Dr David Bray is a PDRA working on on Biochemistry modelling in the Department of Chemistry with Dr Rebecca Notman and Dr Tiff Walsh (2011- Present) . He is a member of the Centre for Scientific Computing here at Warwick.
- He previously held a joint-postdoc position between Mechanical Engineering at Imperial College London (March 2010- August 2011) and Mathematical Sciences at Queen Mary University of London (March 2010- March 2011) working with Dr Ambrose Taylor (Imperial), Professor Steven Gilmour (Statistical Sciences, University of Southampton) and Professor Felicity Guild (Imperial).
- He studied for a PhD in Physics at University of Nottingham (2005-2010) under the supervision of Dr Mike Swift and also has a MSci in Mathematical Physics from the same institution (2001-2005).
My interests are computational modelling and characterisation of complex structure. Complex structure can arise in range of materials and has lead me to be involved in modelling granular media, nanoparticle composites and lately proteins. This involves the application of computational and statistical techniques such as molecular dynamics, Monte-Carlo simulation, statistical mechanics and spatial statistics.
I am currently working on Modelling the elastic and barrier properties of skin: an investigation of Keratin self-organisation at the molecular level.
This project represents a 2.5 year research collaboration between the University of Warwick and Unilever. We intend to gain insight into the mechanical properties of Keratin intermediate filaments at both a molecular-level and macroscopic scale. Keratin filaments are a key structural component found within skin cells which effects skin's elasticity and toughness. By enhancing our understanding of its behaviour we will be able to better understand its performance under various moisture environments.
Measuring particle dispersion within nanocomposites
Nanocomposites are materials where nanoparticles are embedded into a polymer matrix (such as a epoxy resin) to enhance the mechanical properties of the material. The concentration, material and shape of the nanoparticles can all influence the properties exhibited by the material. However, the spatial arrangement and overall coverage of nanoparticles within the composite also play a role. Poor coverage and dispersion of the nanopartcles leads to clustering which could result in undesired properties. Hence to be able to objectively quantify the degree of nanoparticle dispersion within a material would allow the degree of correlation between particle dispersion and desirable material propertiess to be investigated and thus lead to improved composite materials. However there are no existing standards for the measurement of spatial dispersion.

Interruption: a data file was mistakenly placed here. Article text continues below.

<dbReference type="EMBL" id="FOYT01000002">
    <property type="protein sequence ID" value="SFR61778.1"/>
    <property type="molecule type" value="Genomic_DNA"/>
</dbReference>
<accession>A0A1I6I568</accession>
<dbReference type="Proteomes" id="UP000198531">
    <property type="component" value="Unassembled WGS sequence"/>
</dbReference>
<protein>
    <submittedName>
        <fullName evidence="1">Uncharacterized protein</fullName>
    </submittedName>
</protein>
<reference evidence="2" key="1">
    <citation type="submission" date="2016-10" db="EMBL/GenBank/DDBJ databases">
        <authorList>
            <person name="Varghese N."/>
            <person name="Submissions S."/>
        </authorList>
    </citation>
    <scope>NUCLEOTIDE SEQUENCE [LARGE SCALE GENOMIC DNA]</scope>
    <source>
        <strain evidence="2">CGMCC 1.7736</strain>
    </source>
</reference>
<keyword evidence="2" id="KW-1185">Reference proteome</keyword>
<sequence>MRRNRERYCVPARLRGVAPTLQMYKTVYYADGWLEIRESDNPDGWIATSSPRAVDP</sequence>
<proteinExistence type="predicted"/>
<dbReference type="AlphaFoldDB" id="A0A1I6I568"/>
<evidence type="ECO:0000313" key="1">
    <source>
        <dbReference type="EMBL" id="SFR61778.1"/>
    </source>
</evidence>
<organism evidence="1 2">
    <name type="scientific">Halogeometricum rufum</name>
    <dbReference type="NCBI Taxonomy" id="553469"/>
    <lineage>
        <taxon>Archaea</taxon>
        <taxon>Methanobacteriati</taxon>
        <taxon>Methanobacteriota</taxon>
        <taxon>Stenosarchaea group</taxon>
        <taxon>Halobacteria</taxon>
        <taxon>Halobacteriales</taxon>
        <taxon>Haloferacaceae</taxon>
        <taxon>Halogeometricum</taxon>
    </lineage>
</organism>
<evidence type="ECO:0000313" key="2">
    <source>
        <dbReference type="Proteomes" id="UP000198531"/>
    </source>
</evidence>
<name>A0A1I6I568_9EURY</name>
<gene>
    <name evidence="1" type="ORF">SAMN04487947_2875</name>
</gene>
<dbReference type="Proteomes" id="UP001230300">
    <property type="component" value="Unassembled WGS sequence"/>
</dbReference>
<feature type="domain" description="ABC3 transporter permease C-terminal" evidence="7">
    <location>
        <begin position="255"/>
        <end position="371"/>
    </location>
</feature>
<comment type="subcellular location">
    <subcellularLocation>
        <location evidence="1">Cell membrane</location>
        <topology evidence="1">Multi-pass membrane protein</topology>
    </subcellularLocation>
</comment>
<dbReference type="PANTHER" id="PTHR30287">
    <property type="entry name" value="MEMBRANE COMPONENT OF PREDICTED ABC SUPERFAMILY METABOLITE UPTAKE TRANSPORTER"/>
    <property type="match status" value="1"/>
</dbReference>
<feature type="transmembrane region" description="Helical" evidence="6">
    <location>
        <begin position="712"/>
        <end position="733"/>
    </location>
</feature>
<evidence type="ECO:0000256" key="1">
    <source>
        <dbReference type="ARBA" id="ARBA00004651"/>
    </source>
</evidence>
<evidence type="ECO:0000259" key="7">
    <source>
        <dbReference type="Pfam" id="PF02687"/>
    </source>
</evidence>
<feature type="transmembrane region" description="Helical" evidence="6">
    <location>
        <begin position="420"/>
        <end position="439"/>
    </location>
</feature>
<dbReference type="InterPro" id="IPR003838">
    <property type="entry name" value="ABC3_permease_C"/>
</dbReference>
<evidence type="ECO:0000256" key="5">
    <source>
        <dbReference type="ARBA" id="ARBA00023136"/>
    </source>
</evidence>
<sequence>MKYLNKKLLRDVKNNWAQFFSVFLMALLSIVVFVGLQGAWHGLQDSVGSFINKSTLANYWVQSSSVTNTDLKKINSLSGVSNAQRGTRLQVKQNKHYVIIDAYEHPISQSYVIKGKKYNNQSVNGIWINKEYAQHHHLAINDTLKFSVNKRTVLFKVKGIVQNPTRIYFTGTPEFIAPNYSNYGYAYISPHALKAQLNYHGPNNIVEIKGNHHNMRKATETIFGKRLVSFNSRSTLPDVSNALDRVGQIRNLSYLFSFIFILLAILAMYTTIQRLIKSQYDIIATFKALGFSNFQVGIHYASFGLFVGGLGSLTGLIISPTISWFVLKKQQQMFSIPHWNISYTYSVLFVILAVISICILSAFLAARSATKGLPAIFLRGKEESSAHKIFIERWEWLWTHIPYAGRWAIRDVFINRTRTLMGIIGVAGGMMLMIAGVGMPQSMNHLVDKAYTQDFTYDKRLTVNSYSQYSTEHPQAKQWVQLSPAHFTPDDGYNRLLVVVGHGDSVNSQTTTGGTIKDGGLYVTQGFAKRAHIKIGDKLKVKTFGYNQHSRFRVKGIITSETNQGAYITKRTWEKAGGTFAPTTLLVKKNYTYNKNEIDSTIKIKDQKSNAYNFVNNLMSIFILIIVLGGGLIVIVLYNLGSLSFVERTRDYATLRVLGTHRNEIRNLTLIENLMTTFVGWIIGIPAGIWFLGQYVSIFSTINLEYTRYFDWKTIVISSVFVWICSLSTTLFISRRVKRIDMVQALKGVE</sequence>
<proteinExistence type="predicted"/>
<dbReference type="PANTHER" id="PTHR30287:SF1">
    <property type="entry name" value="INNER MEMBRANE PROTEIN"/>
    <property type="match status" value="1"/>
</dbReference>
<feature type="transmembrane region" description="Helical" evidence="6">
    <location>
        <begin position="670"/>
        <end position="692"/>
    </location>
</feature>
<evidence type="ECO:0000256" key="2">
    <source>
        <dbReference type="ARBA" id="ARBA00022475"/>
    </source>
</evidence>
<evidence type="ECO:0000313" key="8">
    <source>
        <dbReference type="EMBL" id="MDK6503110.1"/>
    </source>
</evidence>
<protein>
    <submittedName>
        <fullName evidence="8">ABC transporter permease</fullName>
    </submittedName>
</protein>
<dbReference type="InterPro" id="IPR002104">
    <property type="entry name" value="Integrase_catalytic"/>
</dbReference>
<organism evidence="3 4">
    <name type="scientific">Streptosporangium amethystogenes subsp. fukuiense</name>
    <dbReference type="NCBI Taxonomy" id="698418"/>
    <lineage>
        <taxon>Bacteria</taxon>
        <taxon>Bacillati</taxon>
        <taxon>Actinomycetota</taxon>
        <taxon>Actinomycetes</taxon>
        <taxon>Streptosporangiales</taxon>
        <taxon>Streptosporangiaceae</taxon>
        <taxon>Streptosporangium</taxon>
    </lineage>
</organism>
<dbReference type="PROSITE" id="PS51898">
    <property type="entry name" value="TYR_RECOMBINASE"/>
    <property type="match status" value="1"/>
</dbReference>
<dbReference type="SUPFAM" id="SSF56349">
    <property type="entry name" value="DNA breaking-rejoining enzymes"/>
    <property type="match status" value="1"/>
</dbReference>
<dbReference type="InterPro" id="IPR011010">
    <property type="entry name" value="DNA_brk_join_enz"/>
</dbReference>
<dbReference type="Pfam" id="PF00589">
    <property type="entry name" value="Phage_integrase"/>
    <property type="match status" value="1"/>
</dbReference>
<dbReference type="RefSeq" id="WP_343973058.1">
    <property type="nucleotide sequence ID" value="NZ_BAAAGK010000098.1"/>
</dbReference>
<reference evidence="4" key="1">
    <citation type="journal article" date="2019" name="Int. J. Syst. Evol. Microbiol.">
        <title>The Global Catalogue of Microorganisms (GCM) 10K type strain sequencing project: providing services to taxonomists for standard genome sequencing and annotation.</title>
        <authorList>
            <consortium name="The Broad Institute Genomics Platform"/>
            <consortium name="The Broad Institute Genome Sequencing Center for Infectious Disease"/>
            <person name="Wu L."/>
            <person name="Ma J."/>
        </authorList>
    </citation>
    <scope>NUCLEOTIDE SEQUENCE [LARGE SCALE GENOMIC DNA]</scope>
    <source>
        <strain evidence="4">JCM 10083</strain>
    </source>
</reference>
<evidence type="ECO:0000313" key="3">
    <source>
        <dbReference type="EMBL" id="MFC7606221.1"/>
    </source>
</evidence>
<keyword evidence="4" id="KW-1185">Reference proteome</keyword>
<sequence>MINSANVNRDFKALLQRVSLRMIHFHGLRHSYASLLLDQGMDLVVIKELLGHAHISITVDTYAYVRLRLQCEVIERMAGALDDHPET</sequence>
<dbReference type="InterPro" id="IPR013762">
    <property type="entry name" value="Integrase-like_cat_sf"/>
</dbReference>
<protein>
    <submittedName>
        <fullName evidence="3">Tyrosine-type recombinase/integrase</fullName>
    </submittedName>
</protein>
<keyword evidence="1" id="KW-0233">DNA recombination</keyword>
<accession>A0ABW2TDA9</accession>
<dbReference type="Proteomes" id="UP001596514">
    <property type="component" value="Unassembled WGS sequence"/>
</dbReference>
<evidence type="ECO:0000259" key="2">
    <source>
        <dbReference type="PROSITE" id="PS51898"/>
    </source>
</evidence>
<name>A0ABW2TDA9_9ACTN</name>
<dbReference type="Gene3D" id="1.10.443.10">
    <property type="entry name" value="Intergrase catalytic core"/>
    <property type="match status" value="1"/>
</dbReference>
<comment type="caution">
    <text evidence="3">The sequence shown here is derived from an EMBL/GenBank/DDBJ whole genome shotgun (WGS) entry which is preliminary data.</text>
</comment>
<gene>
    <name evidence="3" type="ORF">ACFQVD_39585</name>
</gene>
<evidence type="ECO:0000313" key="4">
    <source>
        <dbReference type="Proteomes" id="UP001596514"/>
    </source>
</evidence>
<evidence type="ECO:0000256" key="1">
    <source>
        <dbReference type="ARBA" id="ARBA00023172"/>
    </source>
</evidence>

This project was a collaboration between engineering and statistical sciences to design a robust measure for quantifying nanoparticle dispersion. A key aim of the project was to develop an intuitive statistical measure that could be applied objectively to real samples of a material. Experimental mmeasurement of a material is restricted to a few sample micrographs of the material's microstructure due to their expense and the destuctive nature of sample preparation. Hence we needed to gauge the pperformance of the measure and its interpretation under the likely conditions expected in real experiments. This poses important questions on how the data quality gathered from experiment effect our interpretation of these measures.
In order to use these measures in practice with confidence we need to know how the value of the nanoparticle dispersion parameter corresponds qualitatively to the degree of dispersion. We have investigated the behaviour of nanoparticles with various morphologies.
The shape of the nanoparticle and overall area fraction (density) in the micrograph are both found influence the measurement. Both these arise because of geometrical constraints on the particle arrangement induced by the nanoparticles. Thus a careful interpretation of the nanoparticle dispersion parameter is needed to avoid misinterpretation.
Statistical properties of a steady-state granular gas